Metacoceras is a genus of cephalopod found in the Upper Carboniferous until it’s extinction in the Permian. First described by Hyatt in 1883, the genus includes several distinct species that have been found in North America, Europe and Asia.

Metacoceras Specimens

CG-0004Metacoceras I
CG-0005Metacoceras II
CG-0021Metacoceras III
CG-0034Metacoceras IV
CG-0037Metacoceras V
CG-0042Metacoceras VI
CG-0065
CG-0071A Complete Metacoceras
CG-0075Metacoceras Group
CG-0076
CG-0077
CG-0078
CG-0079
CG-0080
CG-0092Metacoceras Specimen

Metacoceras Temporal Range

Map of Pangaea during the P-T Extinction Event by Wikipedia user LucasVB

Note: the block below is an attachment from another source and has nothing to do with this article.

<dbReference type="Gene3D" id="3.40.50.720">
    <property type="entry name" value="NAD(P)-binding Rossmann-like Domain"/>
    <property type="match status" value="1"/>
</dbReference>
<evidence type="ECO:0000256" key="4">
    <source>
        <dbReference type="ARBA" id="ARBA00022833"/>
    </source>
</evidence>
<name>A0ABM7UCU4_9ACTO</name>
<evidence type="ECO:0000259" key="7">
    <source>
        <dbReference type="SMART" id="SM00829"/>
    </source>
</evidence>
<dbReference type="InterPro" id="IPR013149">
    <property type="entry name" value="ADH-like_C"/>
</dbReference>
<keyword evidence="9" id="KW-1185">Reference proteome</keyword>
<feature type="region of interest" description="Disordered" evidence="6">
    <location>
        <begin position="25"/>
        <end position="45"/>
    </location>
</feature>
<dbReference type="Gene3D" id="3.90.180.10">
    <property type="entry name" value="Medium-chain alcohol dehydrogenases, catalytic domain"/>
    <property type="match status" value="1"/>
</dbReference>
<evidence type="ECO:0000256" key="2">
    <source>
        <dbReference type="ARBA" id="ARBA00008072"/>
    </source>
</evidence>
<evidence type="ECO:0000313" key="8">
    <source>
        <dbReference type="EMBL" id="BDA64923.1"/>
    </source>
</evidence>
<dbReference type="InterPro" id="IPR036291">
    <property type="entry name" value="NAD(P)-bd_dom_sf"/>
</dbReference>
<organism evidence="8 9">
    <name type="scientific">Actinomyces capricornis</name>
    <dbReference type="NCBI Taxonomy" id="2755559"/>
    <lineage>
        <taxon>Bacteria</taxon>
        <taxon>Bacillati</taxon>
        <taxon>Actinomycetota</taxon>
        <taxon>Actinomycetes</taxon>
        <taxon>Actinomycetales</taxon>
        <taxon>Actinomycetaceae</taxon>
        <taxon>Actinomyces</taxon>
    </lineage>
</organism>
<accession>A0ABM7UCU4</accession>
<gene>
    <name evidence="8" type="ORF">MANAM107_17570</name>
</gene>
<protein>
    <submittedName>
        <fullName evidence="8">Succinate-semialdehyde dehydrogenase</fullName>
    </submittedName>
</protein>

Pangaea at the time of the P-T Extinction Event
– Wikipedia user LucasVB

The genus is found from around the mid Pennsylvanian Carboniferous through nearly the entirety of the Permian. The Permian / Triassic (P-T) mass extinction event wiped it and 96 percent of all marine species from planet Earth. Pangaea was present in a very solid form. Parks Township, if laid upon this map would be nearly in between the shorelines of the Panthalassic Ocean, the name for the super-ocean that surrounded Pangaea. Local specimens collected here were long expired and locked in limestone. The genus persisted in the seas until the extinction event.

While it is mostly known why marine creatures died during this event, it’s still up for debate. One Theory is too much CO2 in the air was a large factor, as it is 28 more times soluble in water in water than is oxygen. The CO2 can disrupt basic life functions and make ocean waters more acidic.

The temporal range of the genus Metacoceras, 314.6 to 252.3 million years ago.

References